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Streaming wars: crowded video streaming market has only just started

The streaming war has only just started, but the video streaming market is fast becoming crowded. As more streaming platforms are expected to join the streaming wars in the near future.

The video streaming market is accelerating each year as movie studios, TV and telecommunication companies fight for controlling market share. What started off as a Netflix only market, has evolved by adding Disney+, HBO Max (Warner Media), Paramount+ (ViacomCBS), Peacock (NBCUniversal), Amazon Prime and Discovery+.

What is the streaming wars all about?

Dubbed as the Streaming Wars, each streaming platform aims to establish itself before TV and movie cinemas become niche markets. Streaming has forced the major movie and TV entities to compete with Netflix or become irrelevant. As for the telecoms companies, having your own streaming services allows them to offer additional bundles to their data packages.

Logos of streaming services
The upside and downside of the streaming wars

The upside of the streaming wars is, today we live in a world abundant with movie and series entertainment. The downside is new streaming platforms increase the expense of subscribing to each individual platform beyond that of traditional broadcast TV. The other downside is the production companies are pulling content from rival studios and broadcasters to make them exclusive for their platforms.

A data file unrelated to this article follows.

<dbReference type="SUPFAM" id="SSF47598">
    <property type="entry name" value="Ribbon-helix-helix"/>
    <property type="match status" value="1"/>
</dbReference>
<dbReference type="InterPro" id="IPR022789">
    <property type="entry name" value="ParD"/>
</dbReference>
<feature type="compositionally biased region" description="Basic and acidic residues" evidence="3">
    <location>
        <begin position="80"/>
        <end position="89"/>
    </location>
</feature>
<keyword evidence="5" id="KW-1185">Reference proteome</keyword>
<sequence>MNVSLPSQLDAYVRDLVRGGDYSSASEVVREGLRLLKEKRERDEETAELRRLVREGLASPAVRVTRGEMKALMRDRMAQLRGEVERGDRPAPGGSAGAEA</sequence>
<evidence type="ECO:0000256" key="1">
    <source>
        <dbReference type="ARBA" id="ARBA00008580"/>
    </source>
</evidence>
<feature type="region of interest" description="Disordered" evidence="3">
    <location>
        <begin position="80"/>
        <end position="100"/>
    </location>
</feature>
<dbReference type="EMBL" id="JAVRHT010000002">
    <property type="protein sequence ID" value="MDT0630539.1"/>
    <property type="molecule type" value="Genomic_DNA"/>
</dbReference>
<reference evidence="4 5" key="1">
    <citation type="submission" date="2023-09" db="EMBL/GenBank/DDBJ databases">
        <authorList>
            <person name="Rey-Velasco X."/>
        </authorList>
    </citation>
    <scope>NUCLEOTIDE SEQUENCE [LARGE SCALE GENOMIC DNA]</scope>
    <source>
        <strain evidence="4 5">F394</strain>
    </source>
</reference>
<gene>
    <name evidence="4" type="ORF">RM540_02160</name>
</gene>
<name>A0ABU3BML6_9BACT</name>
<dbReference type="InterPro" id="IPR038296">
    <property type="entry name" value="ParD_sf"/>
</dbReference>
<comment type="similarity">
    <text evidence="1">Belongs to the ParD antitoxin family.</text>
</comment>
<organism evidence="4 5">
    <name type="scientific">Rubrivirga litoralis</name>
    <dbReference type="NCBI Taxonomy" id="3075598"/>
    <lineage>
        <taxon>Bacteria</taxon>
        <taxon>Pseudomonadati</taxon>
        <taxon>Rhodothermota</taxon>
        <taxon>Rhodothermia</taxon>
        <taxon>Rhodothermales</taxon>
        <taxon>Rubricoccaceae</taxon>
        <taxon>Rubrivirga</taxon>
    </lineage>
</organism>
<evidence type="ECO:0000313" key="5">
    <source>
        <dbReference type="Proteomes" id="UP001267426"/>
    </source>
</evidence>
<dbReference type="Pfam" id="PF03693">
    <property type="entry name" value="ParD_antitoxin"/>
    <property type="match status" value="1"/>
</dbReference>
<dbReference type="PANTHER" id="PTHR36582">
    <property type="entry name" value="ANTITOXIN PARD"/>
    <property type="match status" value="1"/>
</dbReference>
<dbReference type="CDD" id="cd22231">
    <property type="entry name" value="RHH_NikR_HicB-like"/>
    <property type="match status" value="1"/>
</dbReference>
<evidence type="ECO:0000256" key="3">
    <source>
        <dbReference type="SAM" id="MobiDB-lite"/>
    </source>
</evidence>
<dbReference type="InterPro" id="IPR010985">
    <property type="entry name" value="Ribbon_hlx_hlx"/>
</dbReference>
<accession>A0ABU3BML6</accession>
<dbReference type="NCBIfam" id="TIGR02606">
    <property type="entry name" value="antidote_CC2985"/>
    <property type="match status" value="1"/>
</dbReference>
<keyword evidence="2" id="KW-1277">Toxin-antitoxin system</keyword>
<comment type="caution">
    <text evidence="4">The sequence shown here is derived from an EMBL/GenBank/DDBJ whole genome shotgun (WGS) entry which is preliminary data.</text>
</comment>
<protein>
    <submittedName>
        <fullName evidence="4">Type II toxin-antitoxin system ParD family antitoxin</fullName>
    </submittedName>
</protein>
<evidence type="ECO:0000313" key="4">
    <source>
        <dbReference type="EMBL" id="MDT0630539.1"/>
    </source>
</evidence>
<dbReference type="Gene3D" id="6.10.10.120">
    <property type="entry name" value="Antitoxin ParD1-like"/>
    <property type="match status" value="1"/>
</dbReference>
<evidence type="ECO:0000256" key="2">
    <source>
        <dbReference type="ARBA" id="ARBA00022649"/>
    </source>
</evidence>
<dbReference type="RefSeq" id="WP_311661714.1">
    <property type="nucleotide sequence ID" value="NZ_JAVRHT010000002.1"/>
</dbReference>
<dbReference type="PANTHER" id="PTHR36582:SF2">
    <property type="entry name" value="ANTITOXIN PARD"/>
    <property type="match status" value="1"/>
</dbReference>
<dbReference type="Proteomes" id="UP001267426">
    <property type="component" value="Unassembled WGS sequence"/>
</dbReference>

This guarantees that the smaller streaming platforms will either join with the bigger platforms for bundling packages or mergers. It is, therefore, undoubtedly that entertainment oligopolies will form as a result. This has already happened with World Wrestling Entertainment’s streaming platform the WWE Network being sold to Peacock. The current streaming landscape also encourages piracy due to this segregation of entertainment.

What are the streaming companies competing for?

It’s a race for subscribers, the one with the most paying subscribers gains leverage over the entire market place. Netflix still has first mover’s advantage with over 200 million subscribers. Competition is fierce though with Amazon Prime having 150 million subscribers and Disney+ gaining 100 million subscribers within 2 years. The streaming wars clearly spells the end for cinemas and broadcast TV, especially due to the pandemic their decline has only been sped up.


The streaming wars may mostly refer to the US, but other countries have also joined the fray so as to not be left behind by the digitization of entertainment. China for instance has three duelling platforms in name of Tencent Video, iQIYI (Baidu) and Youku (Alibaba Group).  Another country with its own streaming platforms is South Africa’s ShowMax which is currently the biggest in Africa.

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